Posted 2 years ago on Oct. 3, 2011, 6:15 p.m. EST by tomp
This content is user submitted and not an official statement
Someone mentioned something earlier on this forum about an amendment to the Constitution spelling out a U.S. citizen's economic rights. Though I believe this is a noble long-term goal, something more immediate is needed.
What you need now is a Declaration of sorts, one which spells out in simple and concise language the fundamental rights of individuals with respect to banks and corporations.
I suggest looking at the Universal Declaration of Human Rights (http://www.un.org/en/documents/udhr/) as a prime example. Despite not having any technical legal binding effect, it has become customary law over time and has the effect of law on all U.N. members.
Such a Declaration could serve several valuable purposes. For one, it could create a moral baseline which would eventually become customary law of sorts. What I mean by that is, though as of now it would not be legally binding law, it could have that effect over time if in the beginning you have a couple of big companies (i.e. Google, Starbucks, to name two fairly progressive and relatively non-greedy companies) who pledge to abide by this Declaration. Over time other companies, sensing its growing acceptance and legitimacy, may follow suit, lest they be considered relics of a greedy and archaic past. In this way, then, the Declaration could become an instrument exerting powerful moral pressure, where such pressure never previously existed.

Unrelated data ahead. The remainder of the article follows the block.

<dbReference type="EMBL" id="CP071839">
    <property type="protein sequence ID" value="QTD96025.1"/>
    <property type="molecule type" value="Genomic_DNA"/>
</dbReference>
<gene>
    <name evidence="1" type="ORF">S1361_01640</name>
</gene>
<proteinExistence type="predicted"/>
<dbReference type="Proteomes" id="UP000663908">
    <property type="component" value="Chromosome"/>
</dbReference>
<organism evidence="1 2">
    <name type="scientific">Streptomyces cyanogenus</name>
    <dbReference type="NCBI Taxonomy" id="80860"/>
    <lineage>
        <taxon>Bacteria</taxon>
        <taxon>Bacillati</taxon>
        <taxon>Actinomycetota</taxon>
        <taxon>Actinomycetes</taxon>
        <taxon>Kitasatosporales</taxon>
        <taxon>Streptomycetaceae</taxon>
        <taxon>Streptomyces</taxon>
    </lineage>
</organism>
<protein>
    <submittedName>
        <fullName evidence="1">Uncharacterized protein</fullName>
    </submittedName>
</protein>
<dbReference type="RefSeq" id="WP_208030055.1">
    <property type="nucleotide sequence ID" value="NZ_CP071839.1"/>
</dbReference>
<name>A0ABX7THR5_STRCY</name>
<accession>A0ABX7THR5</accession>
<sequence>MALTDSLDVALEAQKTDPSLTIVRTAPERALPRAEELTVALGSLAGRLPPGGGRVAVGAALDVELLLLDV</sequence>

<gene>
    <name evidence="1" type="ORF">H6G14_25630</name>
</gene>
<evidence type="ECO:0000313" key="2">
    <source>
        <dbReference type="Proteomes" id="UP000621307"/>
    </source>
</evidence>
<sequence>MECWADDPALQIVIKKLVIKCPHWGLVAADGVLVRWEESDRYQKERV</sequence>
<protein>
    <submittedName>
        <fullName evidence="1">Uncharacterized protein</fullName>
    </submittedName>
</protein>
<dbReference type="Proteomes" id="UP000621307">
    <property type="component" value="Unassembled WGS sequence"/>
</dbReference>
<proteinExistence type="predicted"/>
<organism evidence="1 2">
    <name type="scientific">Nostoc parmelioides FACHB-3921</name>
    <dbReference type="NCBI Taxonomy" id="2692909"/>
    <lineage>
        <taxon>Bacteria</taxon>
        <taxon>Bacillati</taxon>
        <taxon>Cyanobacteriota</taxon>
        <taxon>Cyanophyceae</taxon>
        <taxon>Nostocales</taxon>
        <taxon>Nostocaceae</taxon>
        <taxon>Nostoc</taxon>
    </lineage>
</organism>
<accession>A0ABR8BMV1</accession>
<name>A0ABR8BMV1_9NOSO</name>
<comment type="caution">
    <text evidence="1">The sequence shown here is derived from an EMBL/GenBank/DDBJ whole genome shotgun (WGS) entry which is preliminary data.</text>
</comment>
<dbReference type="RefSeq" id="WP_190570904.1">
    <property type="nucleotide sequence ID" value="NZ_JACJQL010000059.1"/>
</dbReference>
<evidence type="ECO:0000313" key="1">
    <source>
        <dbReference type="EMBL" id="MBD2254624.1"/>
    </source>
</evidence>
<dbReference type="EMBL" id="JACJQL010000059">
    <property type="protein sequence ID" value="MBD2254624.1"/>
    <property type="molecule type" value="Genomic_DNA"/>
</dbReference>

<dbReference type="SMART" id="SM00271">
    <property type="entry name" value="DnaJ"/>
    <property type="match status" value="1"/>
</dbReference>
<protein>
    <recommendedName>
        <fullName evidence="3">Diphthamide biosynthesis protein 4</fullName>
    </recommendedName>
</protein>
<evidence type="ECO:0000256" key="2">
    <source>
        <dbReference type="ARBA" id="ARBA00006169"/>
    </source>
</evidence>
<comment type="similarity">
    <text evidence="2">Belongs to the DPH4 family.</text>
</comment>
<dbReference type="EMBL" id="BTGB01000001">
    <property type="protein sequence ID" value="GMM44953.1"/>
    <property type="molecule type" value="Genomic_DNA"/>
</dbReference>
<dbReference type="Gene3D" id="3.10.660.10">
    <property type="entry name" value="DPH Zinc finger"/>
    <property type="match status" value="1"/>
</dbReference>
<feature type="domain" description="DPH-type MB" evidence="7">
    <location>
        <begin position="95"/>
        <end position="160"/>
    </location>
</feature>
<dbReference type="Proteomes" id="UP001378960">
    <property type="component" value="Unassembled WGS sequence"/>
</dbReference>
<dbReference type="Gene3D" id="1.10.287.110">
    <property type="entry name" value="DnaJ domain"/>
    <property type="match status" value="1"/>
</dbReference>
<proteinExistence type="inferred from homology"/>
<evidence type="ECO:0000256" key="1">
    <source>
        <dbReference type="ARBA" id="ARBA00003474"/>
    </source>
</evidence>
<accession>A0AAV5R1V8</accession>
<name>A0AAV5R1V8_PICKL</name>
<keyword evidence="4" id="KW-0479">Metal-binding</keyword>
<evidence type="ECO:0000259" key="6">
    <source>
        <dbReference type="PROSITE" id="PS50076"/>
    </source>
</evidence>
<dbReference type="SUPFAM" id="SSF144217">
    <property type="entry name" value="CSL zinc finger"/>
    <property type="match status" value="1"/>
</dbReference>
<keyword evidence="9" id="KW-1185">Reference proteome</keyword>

Such a Declaration of the Economic Rights of U.S. Citizens could be written and accepted in the same manner in which all decisions made by the Protest have up to now: a dynamic process of pure democracy in which anyone and everyone has a say. It could potentially be a very exciting process, and I for one would love to be a part of it. If you were to do this, please let me know, and I will help in any way I can.
- Tom P.